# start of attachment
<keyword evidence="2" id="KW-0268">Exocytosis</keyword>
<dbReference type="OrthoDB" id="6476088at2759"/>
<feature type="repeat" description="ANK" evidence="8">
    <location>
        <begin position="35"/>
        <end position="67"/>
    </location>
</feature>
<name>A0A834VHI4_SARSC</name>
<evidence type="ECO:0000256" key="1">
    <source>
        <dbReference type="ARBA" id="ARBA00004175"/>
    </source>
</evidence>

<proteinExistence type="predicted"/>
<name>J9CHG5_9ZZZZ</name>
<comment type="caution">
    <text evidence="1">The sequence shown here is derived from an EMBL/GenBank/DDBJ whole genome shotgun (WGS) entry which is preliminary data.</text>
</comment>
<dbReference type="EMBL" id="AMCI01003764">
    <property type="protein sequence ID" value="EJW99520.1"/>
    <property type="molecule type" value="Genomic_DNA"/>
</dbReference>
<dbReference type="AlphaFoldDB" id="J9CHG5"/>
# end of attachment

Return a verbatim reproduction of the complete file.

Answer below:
<keyword evidence="2" id="KW-0268">Exocytosis</keyword>
<dbReference type="OrthoDB" id="6476088at2759"/>
<feature type="repeat" description="ANK" evidence="8">
    <location>
        <begin position="35"/>
        <end position="67"/>
    </location>
</feature>
<name>A0A834VHI4_SARSC</name>
<evidence type="ECO:0000256" key="1">
    <source>
        <dbReference type="ARBA" id="ARBA00004175"/>
    </source>
</evidence>

<proteinExistence type="predicted"/>
<name>J9CHG5_9ZZZZ</name>
<comment type="caution">
    <text evidence="1">The sequence shown here is derived from an EMBL/GenBank/DDBJ whole genome shotgun (WGS) entry which is preliminary data.</text>
</comment>
<dbReference type="EMBL" id="AMCI01003764">
    <property type="protein sequence ID" value="EJW99520.1"/>
    <property type="molecule type" value="Genomic_DNA"/>
</dbReference>
<dbReference type="AlphaFoldDB" id="J9CHG5"/>